Manchester City have disputed a media report claiming UEFA investigators are expected to seek a one-season Champions League ban, if the Premier League champions are found to have breached financial rules.
The New York Times - and later Britain's BBC - reported that investigators favoured the ban, should City be proved to have violated football's financial fairplay rules.
European football's governing body, as well as the Premier League, are both investigating the club over the allegations.
City called them "entirely false" earlier this year and re-iterated that assertion in a statement after the Times report said that Yves Leterme, chairman of the investigatory panel of UEFA's independent financial control board, is expected to make a recommendation this week.
Leterme has final say on a submission that will be made to a separate board, which is expected to seek a one-season ban from Europe's top club competition, the Times said.
City raised questions over the Times report, since UEFA has yet to comment on its investigation.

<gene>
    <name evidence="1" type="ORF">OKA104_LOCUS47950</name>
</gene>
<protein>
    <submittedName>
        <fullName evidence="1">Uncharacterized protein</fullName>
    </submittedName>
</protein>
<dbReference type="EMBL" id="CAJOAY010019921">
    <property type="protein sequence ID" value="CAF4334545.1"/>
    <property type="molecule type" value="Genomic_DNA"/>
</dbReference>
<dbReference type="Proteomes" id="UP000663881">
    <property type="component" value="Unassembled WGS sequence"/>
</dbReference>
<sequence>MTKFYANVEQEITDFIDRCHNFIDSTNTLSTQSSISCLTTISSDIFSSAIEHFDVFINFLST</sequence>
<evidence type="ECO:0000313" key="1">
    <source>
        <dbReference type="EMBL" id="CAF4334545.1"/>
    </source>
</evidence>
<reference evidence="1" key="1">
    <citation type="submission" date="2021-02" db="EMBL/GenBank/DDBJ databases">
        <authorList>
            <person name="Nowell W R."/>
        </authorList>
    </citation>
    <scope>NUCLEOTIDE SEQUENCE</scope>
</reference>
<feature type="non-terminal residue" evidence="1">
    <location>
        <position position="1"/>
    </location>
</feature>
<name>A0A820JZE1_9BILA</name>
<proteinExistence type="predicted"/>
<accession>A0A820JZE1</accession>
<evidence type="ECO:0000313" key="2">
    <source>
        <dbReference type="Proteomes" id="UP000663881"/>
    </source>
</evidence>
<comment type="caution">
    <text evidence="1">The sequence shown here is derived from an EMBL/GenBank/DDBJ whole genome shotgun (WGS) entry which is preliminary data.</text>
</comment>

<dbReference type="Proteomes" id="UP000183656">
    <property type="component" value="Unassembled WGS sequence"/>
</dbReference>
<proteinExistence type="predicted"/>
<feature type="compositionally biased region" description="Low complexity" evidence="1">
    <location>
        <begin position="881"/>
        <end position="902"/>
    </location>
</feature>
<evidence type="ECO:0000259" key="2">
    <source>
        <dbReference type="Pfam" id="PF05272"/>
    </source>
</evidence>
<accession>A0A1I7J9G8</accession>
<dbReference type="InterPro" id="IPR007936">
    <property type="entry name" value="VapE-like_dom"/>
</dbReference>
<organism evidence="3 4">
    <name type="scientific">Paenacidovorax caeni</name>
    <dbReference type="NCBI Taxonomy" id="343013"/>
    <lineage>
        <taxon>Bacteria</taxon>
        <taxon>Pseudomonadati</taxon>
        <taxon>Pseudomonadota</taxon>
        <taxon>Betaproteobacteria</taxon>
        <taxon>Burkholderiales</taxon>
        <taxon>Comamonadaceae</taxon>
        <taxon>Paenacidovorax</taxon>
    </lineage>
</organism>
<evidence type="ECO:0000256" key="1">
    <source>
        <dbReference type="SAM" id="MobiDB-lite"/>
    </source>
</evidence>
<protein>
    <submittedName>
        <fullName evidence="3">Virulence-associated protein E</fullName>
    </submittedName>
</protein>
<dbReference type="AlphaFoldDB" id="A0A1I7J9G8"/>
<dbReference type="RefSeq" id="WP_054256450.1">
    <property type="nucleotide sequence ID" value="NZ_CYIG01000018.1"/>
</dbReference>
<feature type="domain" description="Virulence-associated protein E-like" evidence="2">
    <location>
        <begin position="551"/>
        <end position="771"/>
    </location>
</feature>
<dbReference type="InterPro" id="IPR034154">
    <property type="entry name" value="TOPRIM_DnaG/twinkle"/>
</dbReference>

"Manchester City's published accounts are full and complete, and a matter of legal and regulatory record," the club said in a statement.
"The accusation of financial irregularities are entirely false and comprehensive proof of this fact has been provided to the CFCB IC ( (Club Financial Control Body Investigatory Chamber)."
The investigations are a result of claims made by the German magazine Der Spiegel, which cited leaked documents to suggest that City have violated FFP rules.
The club has vigorously denied wrongdoing and its officials have warned UEFA they would mount an aggressive response to any effort to bar the club from Europe's top club competition.
City were fined STG 49 million (NZ$91 million) by UEFA for breaching FFP rules in 2014, while the club's Champions League squad was also reduced for the 2014-15 season.
City won their fourth Premier League title in eight seasons on Sunday (local time), but have never won the Champions League, making it the top target of the club's Middle Eastern ownership.